Survivalism & Self Sufficiency Topics > Amateur Radio Gear Reviews

Yaesu FT-450D Transceiver

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Alan Georges:
There are lots of reviews for this transceiver out on the web, covering it in far more detail than I’m going into here.  So I’ll stick to answering the two questions I really couldn’t find ready answers to in these reviews:

(1) How easy is it, really, to operate?
I’d had eyes on a Yaesu FT-957D over the winter, but various friends and internet advice steered me toward an FT-450D.  Less compact = more faceplate controls = fewer menus and (hopefully) easier operation.  In practice, while the 450D is not iPod-easy to operate, it’s not really any more complicated than something like MS Word when it comes to dealing with its menus.  I do keep the manual nearby at all times however.

(2) How’s the internal tuner? 
It’s dead easy to operate, just press & hold one button.  It’ll tame any reasonably efficient but not quite perfect antenna, i.e. anything with SWR < 3.  It won’t tune random wires, G5RV’s, or anything else too whacky, but it does help clean up the band ends for dipoles and extends the operating range a little.

(3) One more thing (bonus!).  Size-wise, at 9” wide x 4” high x 10” deep, it’s too big for a BOB but reasonable for a BOV.  “Compact base station” describes it best.  I’ll have to make a go-box for it eventually.  Or maybe sooner, we’re getting into the thick of hurricane season.

Overall, it’s a solid rig that has enough features and flexibility to do most jobs.  While not quite small enough to be a true mobile unit, it’s small enough to pack for a bugout, or even a camping trip.  Here’s a review that swayed me into getting this thing:  (about 16 minutes long).

Thanks.  That's helpful.  I've been debating between the 450d and the 950.  Any experience with the latter?
And I'd like to hear about the choice of the 897D instead of the 450.  Any thoughts there?
I was just over at Universal Radio and see that the 950 is discontinued, replaced by the


Alan Georges:

--- Quote from: ID_Joker on July 29, 2013, 06:51:14 AM ---Thanks.  That's helpful.  I've been debating between the 450d and the 950.  Any experience with the latter?

--- End quote ---
Y'all're welcome.  No, no real experience other than shopping and reading/watching too many reviews.  The main reason was that the 950 was outside my budget, and now the new 1200 is even more so.  After that, both seemed too large to be really bug-outable.  Yeah, I know that's very relative and subjective, but I'm the one who's got to lug the damnthing.  Finally, the 950 just felt like too much rig for me, too many features for a new ham.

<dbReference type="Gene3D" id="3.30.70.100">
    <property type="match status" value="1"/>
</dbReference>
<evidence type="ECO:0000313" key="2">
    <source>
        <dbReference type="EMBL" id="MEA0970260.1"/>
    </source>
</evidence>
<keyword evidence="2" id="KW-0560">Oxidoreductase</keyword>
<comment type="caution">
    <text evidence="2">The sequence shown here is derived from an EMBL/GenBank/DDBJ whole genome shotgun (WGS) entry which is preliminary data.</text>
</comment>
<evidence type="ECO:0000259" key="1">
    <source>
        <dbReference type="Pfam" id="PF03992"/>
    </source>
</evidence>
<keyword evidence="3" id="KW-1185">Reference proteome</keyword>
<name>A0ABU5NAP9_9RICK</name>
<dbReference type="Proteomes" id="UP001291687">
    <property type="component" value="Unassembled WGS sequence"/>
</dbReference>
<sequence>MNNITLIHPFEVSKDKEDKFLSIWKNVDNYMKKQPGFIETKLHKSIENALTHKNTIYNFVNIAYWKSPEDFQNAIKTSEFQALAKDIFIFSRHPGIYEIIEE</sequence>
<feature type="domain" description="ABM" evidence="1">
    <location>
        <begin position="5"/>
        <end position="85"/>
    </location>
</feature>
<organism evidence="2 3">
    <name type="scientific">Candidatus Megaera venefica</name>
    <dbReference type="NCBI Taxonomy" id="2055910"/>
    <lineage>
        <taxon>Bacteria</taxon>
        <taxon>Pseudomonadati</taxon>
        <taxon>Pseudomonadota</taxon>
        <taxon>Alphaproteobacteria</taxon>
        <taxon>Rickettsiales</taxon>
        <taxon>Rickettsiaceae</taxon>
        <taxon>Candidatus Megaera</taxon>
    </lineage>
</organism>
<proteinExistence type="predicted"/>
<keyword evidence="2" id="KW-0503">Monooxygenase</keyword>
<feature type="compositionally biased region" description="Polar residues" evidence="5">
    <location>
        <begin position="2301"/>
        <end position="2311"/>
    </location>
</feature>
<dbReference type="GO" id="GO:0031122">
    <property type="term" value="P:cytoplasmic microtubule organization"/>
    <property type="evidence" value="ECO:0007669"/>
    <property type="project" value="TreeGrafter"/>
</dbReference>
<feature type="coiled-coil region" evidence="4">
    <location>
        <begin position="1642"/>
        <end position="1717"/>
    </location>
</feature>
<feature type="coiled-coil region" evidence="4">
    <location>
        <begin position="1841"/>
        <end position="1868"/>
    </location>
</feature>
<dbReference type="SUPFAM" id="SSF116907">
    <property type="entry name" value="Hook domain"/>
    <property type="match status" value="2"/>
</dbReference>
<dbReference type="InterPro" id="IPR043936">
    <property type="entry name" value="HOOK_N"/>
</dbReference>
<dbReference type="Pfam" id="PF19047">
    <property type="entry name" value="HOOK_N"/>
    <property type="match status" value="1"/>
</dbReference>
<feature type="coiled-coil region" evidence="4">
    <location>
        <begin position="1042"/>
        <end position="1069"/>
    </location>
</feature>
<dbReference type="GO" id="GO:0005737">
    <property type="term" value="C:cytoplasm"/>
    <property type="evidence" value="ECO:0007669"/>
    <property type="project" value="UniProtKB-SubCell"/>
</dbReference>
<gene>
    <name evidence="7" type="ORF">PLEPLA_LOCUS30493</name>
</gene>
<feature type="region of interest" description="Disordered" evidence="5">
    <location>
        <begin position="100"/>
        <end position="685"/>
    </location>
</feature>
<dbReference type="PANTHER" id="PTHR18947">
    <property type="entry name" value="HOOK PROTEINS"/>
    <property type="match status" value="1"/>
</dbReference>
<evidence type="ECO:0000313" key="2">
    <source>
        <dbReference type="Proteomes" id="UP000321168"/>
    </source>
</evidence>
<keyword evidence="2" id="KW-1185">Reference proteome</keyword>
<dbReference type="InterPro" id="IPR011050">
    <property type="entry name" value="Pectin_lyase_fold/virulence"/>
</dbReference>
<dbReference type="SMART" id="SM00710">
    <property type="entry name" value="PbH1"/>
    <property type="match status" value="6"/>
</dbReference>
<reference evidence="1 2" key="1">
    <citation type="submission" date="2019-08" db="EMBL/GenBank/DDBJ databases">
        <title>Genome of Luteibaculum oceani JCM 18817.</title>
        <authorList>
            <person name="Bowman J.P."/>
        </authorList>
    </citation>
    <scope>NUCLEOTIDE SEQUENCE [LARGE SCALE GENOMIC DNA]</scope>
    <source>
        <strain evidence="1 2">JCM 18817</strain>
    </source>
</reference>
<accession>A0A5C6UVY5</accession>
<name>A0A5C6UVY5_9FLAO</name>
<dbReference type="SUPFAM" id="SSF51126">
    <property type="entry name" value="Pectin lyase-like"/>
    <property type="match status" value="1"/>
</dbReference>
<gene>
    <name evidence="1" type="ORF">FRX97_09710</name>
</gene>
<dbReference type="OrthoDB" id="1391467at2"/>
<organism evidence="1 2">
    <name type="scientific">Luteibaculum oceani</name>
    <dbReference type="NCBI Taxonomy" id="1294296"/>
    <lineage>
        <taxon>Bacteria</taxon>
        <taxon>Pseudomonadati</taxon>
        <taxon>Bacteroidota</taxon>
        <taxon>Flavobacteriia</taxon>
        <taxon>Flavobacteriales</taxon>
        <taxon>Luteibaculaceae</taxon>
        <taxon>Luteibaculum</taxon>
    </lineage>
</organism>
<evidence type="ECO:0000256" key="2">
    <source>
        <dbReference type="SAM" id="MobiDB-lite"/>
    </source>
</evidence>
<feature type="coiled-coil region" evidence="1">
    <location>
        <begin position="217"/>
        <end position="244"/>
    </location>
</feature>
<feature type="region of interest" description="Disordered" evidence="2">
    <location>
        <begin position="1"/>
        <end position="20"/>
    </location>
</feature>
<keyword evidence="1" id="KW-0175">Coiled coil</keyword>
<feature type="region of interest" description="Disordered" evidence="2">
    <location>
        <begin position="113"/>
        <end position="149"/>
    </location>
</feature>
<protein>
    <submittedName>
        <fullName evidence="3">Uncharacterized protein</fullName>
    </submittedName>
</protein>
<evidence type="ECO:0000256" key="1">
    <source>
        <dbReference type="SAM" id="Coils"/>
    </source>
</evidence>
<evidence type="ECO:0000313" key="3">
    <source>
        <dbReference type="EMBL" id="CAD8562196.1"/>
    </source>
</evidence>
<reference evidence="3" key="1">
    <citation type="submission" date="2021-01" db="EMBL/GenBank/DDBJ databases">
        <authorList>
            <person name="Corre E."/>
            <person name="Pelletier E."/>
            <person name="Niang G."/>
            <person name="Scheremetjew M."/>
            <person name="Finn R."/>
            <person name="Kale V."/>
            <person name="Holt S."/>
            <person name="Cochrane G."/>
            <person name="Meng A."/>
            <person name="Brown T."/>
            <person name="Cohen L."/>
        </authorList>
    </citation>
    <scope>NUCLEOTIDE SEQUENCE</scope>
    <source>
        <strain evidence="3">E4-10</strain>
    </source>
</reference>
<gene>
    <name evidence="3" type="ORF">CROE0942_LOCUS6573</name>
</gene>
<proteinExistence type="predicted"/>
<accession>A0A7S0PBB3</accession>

I gave the Alinco SR8T a serious look too.  Price is right on that one, but by the time you hang on a tuner the price is beginning to stack back up.  And then, I wasn't sure it was enough rig to grow into.  I mean, some of the DSP stuff on the 450D is just too sexy to pass up!

--- Quote from: zanedclark on July 29, 2013, 09:13:27 AM ---And I'd like to hear about the choice of the 897D instead of the 450.  Any thoughts there?

--- End quote ---
Looked at that one hard too.  Feature-for-feature, it's nearly the same as the FT-857, with all those advantages and disadvantages.  The internal battery is neat, but I didn't want to be married to a proprietary NiMH battery pack, and be limited to 20% TX power when using it.  Comes to it, I'll rig up a gel cell bank if I need that kind of portability – or just hook onto my truck's battery.  Not exactly hiking gear I know, but that's not my focus right now.  Got to say though, an 897 with a 20 meter end-fed antenna and maybe a little UHF antenna would be one sexy compact emergency comms go rig.

It's all a balancing act, and I can't say that I 100% researched the 950, 897, 857, or SRT8, but I did get to the 80% researched level and was suffering from analysis paralysis and hurricane season is upon us and an OK decision today is better than perfect too late, whew.  They all look really good, and I'd probably be happy with any of them.  It was just the 450D hit my combo of price, features (enough, not too many), and size/bugoutability.


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